CORNWALL, N.Y. -- Bad times are best enjoyed in the rearview mirror. So mostly for the heck of it, I got in the 2009 BMW 135i coupe and drove here nearly 300 miles from my home in Northern Virginia.

The women in my family would've had me do otherwise -- hop a plane, take a train or, God forbid, ride a bus from Virginia to New York. I will do that sort of thing eventually.

But now I'd rather revel in my hypocrisy, passionately proclaiming my support for mass transit while doing everything in my power to avoid it.

That, to many people, including some in my family, is an unseemly charade, one worthy of a politician -- other than, of course, Vice President Biden, who seems to have a genuine thing for Amtrak.

But I can explain.

I love cars. I am hopelessly addicted to them, although I am keenly aware of their rather steep downside in matters environmental and energy. I require no intervention. None would work, anyway. Just put me in something like the 135i coupe and let me go.

It is the kind of car loved by people who love driving -- rear-wheel drive, diminutive yet gifted with power (in this case, 300 horsepower delivered by an inline six-cylinder engine) and wonderfully agile on surfaces such as Angola Road here, which twists, turns, dips, disappears and reappears around curves.

There's just something to love about a car that intuitively follows all of that. It's like the motorized version of a faithful dog -- I'm thinking chocolate Labrador -- who follows you everywhere, knows your moves, and senses your mood. It is the car as pet.

That means it also comes with a few surprises -- happily, all of them good. The first is comfort.

Coupes and roadsters inherently are selfish cars, "me-mobiles" often expressly designed for the pleasure of the driver. The 135i certainly delivers on that score. But even there, it does its job in a way that doesn't wear out the car's driver or its passengers.

A part of the secret is BMW's application of common sense. Unlike some of its rivals, BMW does not attempt to stuff five seats into a compact coupe that is more desirable for four people. There are four seats -- two up front and two in the rear, and that's that. The result is enough headroom and legroom for four people, which helps to keep those four people reasonably civil on long trips.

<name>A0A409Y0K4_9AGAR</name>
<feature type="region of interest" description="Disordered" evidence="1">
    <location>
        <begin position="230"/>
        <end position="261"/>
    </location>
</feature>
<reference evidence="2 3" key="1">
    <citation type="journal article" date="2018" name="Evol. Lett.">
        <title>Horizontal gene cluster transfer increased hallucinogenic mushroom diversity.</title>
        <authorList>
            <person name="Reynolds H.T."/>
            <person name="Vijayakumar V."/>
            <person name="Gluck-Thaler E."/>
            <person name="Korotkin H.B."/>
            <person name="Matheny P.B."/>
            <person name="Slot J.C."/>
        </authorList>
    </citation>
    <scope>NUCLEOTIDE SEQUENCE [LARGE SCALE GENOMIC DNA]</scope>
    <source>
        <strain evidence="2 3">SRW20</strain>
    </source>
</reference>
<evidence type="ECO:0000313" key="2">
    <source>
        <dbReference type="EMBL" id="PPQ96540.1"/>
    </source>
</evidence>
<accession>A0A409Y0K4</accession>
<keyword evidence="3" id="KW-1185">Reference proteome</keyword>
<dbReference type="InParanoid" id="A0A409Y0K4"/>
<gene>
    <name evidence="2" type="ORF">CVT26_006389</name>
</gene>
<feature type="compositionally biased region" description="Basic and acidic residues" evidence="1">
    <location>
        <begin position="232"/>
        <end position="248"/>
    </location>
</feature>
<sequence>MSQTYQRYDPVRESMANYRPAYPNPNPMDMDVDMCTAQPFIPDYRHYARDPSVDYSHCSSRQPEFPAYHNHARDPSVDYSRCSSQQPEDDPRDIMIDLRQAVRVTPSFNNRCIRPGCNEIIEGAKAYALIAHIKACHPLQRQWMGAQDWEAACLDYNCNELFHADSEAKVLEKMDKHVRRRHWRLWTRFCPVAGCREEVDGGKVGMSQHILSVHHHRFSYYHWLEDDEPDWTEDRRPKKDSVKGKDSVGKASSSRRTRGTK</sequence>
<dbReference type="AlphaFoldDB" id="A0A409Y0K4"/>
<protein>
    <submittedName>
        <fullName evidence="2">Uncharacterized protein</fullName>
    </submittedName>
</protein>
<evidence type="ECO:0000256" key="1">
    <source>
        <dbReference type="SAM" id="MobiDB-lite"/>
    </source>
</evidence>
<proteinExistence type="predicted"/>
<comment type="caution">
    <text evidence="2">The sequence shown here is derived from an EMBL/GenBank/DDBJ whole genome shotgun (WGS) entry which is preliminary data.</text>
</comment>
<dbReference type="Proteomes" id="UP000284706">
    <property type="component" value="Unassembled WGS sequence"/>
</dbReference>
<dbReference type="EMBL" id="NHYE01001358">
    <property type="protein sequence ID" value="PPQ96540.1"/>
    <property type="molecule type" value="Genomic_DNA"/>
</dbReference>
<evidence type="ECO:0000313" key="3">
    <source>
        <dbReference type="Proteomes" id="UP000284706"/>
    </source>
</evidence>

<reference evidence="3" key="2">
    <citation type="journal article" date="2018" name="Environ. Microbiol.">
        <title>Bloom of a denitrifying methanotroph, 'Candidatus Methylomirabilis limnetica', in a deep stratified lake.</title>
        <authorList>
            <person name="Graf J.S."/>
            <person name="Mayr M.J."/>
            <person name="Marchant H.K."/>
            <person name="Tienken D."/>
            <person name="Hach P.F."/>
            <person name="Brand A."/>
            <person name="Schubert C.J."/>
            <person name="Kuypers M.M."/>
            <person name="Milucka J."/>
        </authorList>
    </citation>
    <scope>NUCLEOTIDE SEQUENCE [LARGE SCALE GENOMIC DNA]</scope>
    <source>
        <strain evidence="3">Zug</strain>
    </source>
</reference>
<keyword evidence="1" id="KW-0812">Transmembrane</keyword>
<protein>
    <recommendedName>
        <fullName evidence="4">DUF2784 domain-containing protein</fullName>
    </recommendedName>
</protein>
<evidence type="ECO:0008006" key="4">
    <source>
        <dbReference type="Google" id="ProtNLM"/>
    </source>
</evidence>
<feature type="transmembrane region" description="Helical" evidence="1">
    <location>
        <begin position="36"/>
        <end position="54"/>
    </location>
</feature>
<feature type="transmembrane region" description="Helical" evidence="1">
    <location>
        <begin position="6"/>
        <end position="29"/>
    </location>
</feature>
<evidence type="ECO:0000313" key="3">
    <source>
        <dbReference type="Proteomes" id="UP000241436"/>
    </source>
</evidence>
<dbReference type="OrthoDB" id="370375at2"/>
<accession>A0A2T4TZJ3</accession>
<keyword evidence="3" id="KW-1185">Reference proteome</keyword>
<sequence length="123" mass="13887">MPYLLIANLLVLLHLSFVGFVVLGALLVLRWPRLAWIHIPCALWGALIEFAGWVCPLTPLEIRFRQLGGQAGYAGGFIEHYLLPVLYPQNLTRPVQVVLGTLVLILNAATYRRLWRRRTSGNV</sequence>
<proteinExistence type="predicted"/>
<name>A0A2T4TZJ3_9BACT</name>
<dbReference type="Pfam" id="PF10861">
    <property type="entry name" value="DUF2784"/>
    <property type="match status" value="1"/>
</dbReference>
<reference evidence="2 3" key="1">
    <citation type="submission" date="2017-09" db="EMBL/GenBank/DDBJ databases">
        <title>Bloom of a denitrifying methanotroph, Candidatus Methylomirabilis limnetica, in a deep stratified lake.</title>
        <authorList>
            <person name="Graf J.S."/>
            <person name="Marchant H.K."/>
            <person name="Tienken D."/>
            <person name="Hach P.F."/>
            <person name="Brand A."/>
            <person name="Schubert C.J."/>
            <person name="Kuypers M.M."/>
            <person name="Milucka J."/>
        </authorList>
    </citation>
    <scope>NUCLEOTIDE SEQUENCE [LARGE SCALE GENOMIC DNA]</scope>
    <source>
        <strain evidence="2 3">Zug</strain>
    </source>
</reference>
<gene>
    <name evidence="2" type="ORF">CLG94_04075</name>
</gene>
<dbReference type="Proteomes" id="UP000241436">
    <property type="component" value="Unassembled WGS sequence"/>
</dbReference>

The second surprise is the sheer ease with which the135i graces the road. Put another way, it does a good job of providing driving excitement without demanding Grand Prix racing competence from the driver.

I like that. I want to have fun behind the wheel without being made to feel less than worthy for sitting there, which is the way some automobiles -- I'm thinking the $1.45 million Lamborghini Reventon -- can make you feel.

Models such as the Reventon are so expensive, so powerful, so technologically sophisticated, and so darned fast, they quite literally leave you breathless, thinking that you should be somewhere else instead of the driver's seat, overwhelmed with the anxiety of possibly crashing the thing or doing some other damage that will scar you and the car forever.

There is excitement in driving cars such as the Reventon. But, for me, there is no fundamental joy in doing so, certainly not the kind I get from getting behind the wheel of a well-crafted, well-balanced, reasonably affordable (for successful entrepreneurs or wage slaves still fortunate enough to be in jobs that pay higher tax-rate salaries) coupe such as the BMW 135i.